The second day of our manta safari. I woke up early, and enjoyed a beautiful sunrise and a hot cup of coffee before our first survey at Manta Alley.

Fabi briefed us about the divesite and then, after our buddy check, we jumped into the water. The cold water of south Komodo was a wake up call for all of us! But even though the water was cold and murky, we were still excited to find manta rays. After only a few minutes, a manta passed by so suddenly that we were unable to catch its ID photo. We ended the dive one hour later, cold and shivering, but happy and ready for breakfast.

On this safari we are honoured to be joined by Abraham Sianipar from Conservation International, and over breakfast he told us more about his work conducting satellite tagging and DNA sampling of manta rays throughout Indonesia. His work has taken him to many places, such as Raja Ampat, Sangalaki, Nusa Penida, and Komodo.

After breakfast, it was time for us to give a manta briefing! We have two guest divers who have joined this safari. Olga and Fernando are from Brazil, and they are both curious to learn more about manta rays. Retno and Miko were on duty, and they explained about manta conservation, the code of conduct, and how to interact with mantas responsibly. We talk and laugh and discuss manta rays, and the time flies passed. Before we realise it, it is time for our next survey dive.

Retno and Miko give their first manta briefing

Retno and Miko give their first manta briefing

This time we are at the southern part of Rinca, where we’ve heard reports that oceanic mantas have been sighted. We were really excited about this dive, hoping to find an oceanic manta and a chance to explore another new site. Like before, the water was cold and murky. But I don’t mind, I’me excited to discover this new site. Although we did not find any mantas, there were many cryptic species clinging to the steep wall, and camouflaged against the rocks.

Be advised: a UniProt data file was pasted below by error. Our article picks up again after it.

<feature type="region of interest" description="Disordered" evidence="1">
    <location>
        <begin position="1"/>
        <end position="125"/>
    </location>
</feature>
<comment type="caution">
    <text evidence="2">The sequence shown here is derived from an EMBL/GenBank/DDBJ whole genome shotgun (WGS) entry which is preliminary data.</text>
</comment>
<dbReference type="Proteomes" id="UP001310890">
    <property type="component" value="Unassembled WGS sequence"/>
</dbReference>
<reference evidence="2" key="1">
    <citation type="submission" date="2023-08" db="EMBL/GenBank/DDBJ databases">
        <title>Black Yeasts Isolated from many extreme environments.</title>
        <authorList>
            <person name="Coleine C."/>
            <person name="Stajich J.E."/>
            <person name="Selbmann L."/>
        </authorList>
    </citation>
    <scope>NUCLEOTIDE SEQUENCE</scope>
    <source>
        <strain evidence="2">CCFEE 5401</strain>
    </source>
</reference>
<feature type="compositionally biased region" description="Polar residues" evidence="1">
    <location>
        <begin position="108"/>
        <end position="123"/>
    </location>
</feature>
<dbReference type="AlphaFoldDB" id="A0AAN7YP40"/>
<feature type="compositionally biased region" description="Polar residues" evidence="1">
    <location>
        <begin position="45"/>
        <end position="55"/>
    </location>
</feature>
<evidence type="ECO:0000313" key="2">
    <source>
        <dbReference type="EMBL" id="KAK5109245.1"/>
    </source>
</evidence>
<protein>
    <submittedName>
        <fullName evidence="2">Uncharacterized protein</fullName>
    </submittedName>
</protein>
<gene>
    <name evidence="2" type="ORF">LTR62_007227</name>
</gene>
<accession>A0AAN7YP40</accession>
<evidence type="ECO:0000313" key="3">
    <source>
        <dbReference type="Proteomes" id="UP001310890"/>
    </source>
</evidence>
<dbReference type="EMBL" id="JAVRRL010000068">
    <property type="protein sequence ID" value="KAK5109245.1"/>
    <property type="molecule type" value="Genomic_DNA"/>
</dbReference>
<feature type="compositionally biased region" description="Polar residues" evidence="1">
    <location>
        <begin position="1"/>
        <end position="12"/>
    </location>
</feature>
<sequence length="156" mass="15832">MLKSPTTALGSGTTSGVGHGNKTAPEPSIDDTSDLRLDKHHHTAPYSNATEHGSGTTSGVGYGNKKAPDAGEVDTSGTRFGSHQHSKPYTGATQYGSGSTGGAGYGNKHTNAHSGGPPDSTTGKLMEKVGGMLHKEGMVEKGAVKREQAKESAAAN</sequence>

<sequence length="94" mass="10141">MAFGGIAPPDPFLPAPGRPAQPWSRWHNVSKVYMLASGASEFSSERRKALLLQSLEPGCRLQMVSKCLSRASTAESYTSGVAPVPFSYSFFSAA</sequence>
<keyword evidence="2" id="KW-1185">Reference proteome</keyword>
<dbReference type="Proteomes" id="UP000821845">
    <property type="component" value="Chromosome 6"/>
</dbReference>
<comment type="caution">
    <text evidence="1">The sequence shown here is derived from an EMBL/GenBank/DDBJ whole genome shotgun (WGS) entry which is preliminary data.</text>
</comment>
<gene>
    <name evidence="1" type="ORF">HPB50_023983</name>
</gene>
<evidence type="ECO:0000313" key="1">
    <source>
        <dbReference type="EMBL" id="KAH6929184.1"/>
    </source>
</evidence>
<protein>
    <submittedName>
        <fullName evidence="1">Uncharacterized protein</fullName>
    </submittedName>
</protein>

Diving and mantas is not enough today, because next it’s time for dragons! We jump in our speedboat to get a close and personal encounter with the dragons on the shore of Rinca. Two wild dragons approach our boat cautiously, tasting the air with their tongue. I think they think we are food! Then three more dragons appeared from the trees. We took so many photos, our jaws open in amazement. The Komodo dragon only lives in this part of the world, here on the three islands of Komodo National Park. I can’t describe how lucky I feel to see both mantas and dragons in the same day. For me, this trip is just so memorable.

Rafid meets his first dragon

Rafid meets his first dragon

After an amazing experience with the dragons, we did our final survey dive at Padar Kecil. This is a shallow dive where mantas sometimes come to feed. But today we were unlucky.

Next we planned to go north, but the fierce Komodo currents were too strong for our boat! We took shelter, and waited for the tides to change. This gave is a chance to enjoy the rest of our afternoon reviewing our mini tests and discussing conservation. As the sun goes down, its back to our laptops to record today’s data.

We’ve gained so much knowledge and new experiences so far during this trip. As well as learning and sharing awareness, meeting mantas and dragons means this day could not get any better!

Muhammad Ichsan

Muhammad Ichsan

Ichsan earned his M.Sc. Conservation Biology from the University of Queensland, Australia and B.Sc. Marine Science from the University of Padjadjaran (UNPAD), Indonesia. Drawing on the experiences he gained during MIP-2012, Ichsan successfully submitted his undergraduate thesis on the environmental factors influencing the temporal distribution of manta rays in Komodo National Park, Indonesia. He founded […]